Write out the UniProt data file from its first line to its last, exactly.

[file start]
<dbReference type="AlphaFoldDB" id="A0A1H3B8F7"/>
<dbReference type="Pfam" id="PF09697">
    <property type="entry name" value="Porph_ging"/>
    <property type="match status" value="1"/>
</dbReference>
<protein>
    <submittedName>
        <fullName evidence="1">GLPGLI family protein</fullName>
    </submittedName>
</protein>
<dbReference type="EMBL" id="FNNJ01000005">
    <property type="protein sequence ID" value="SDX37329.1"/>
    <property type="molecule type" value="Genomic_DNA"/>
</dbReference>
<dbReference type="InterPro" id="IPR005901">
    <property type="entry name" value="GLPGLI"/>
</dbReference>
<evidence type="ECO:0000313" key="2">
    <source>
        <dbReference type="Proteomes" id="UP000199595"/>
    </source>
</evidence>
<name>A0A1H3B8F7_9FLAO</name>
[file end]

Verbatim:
<dbReference type="AlphaFoldDB" id="A0A1H3B8F7"/>
<dbReference type="Pfam" id="PF09697">
    <property type="entry name" value="Porph_ging"/>
    <property type="match status" value="1"/>
</dbReference>
<protein>
    <submittedName>
        <fullName evidence="1">GLPGLI family protein</fullName>
    </submittedName>
</protein>
<dbReference type="EMBL" id="FNNJ01000005">
    <property type="protein sequence ID" value="SDX37329.1"/>
    <property type="molecule type" value="Genomic_DNA"/>
</dbReference>
<dbReference type="InterPro" id="IPR005901">
    <property type="entry name" value="GLPGLI"/>
</dbReference>
<evidence type="ECO:0000313" key="2">
    <source>
        <dbReference type="Proteomes" id="UP000199595"/>
    </source>
</evidence>
<name>A0A1H3B8F7_9FLAO</name>